Jersey Mike’s Seeks Bite of North Jersey

subRolling up his shirt sleeves and tucking his tie in his shirt, Peter Cancro got behind the counter to prove that he can still make a mean submarine sandwich.

The head of Jersey Mike’s Subs was showing off his skills at a franchisee’s shop in Whippany. The chain started out as a mom-and-pop sub joint in Point Pleasant in 1956. Today it has 560 outlets in 31 states, with roughly two dozen of them in Ocean and Monmouth counties.

“We’re a company of operators,” said Cancro. “We all came from behind the counter. I’m one of the few owners of a company that actually grew up in it, sliced the subs and can take anyone out on that slicer right now.”

Jersey Mike’s — whose shops bake their bread on premises, and slice meat and cheese to order — is part of a wave of new upscale sub chains that are in expansion modes. The company is identifying franchise territories and aims to open 20 to 25 shops in Bergen, Hudson and Morris counties in the next two to three years, said Cancro, who is chief executive officer of Jersey Mike’s Franchise Systems Inc. The Manasquan-based company is looking for sites in towns such as Ridgewood and Franklin Lakes, and may hop over to Manhattan.

Burgeoning so-called fast-casual sandwich shops such as Jersey Mike’s are offering higher-quality food — fresh bread and freshly sliced top-grade meat — at a higher price point, courting upscale customers. It’s a fast-growing segment of the $24.1 billion sandwich market, said Darren Tristano, executive vice president at Technomic Inc., a Chicago-based food industry consulting and research firm. These eateries are positioning themselves as an alternative to quick-service sandwich restaurant giants such as Subway.

In addition to Jersey Mike’s, the field of fast-casual sub players includes Champaign, Ill.-based Jimmy John’s Gourmet Sandwich Shop, which has an outlet in New Brunswick, and Jacksonville, Fla.-based Firehouse Subs.

“What Subway has done with 25,000 restaurants in the U.S. is to pave the way for a better-quality product to come out on the market,” Tristano said. “You have higher-quality bread. You have higher quality, different toppings and ingredients and flavors. … Just like Five Guys created better burgers, and they’re doing well against McDonald’s, these chains are creating better sandwiches, and they will play with a different kind of consumer than a Subway.”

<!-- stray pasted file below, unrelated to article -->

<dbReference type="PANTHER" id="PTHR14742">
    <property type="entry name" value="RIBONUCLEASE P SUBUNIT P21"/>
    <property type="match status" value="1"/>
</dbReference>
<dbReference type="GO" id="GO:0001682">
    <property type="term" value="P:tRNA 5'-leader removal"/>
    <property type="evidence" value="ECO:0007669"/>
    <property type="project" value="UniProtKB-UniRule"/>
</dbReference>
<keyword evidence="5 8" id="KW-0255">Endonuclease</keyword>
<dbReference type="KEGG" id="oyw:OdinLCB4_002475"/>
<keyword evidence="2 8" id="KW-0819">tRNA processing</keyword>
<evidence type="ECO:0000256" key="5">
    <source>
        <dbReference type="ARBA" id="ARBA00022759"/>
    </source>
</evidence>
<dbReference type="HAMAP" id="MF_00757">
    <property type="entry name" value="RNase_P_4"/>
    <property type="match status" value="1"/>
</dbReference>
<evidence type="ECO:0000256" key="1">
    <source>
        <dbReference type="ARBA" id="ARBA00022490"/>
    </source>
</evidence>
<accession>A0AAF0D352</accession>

Jimmy John’s last year generated $895 million in sales, according to Technomic’s estimates. Firehouse Subs posted $284.6 million in revenue, while Jersey Mike’s had $210 million, Technomic estimated. Jimmy John’s and Firehouse subs saw just over 20 percent sales growth from 2010, according to Technomic, while Jersey Mike’s was at 11 percent.

Like Jersey Mike’s, Firehouse Subs has started its development process and is scouting sites in the tri-state region, including Bergen County, said Greg Delks, director of franchise development. Founded by two firefighters, the chain has 543 units. Its signature is to steam its meats and cheese before putting them on a toasted roll.

“We have a franchisee who has been looking in Paramus, one of our target markets,” Delks said. In the next four to six years, Firehouse Subs plans to have 30 to 50 shops in Bergen, Essex, Union, Rockland and Westchester counties, he said.

The first Mike’s Subs, opened by now-deceased Mike Ingravangrallo, built a following with Shore visitors and locals and for its sandwiches, dressed with its trademark blend of red wine vinegar and olive oil.

The original shop changed hands several times over the years, and Cancro began working there when he was 14. When he was 17, he heard the store was for sale and his football coach, a banker, got the teen a loan to buy Mike’s.

In 1987, Cancro began franchising the sub shop, adding “Jersey” to its moniker, seeing an opportunity to accommodate customers who had moved out of the area and craved the subs in places such as Ohio. Cancro says Jersey’s Mike’s focus on one product, subs, gives it an edge in the competitive market.

“We cook our own certified Angus beef in the oven,” he said. “We’re using all the top meats that are out there. … We use red-wine based vinegar, not just red vinegar.”

Tristano said he eats at a Chicago Jersey Mike’s on a regular basis. “They stack up very well,” he said.

Fast casual sandwich franchises on average generate more sales volume than Subway, Tristano said.

Last year Jimmy John’s volume was $725,000 per unit, with Firehouse Subs at $657,000 and Jersey Mike’s at $435,000, according to Technomic estimates. Subway’s average was $469,000.

The cost to open a Jersey Mike’s franchise ranges from $216,000 to $400,000, with an initial franchise fee of $18,500, according to Jersey Mike’s website. Franchisees pay a 6.5 percent royalty on gross revenue, Cancro said.

How they stack up by volume; (ranked by sales for 2011); Chain Sales No. of Avg. vol. shops per shopSubway $11.4 billion 24,722 $469,000; Arby’s $3 billion 3,484 $865,000; Quiznos $921.6 million 2,503 $345,000; Jimmy John’s $895 million 1,329 $725,000; Jason’s Deli $525 million 232 $2.5 million; McAlister’s Deli $381 million 308 $1.3 million; Firehouse Subs $284.6 million 477 $657,000; Jersey Mike’s Subs* $210 million 511 $435,000; Source: Technomic Top 500 Chain Restaurant Report, data for 2011.*Jersey Mike’s ranks 13th in this category

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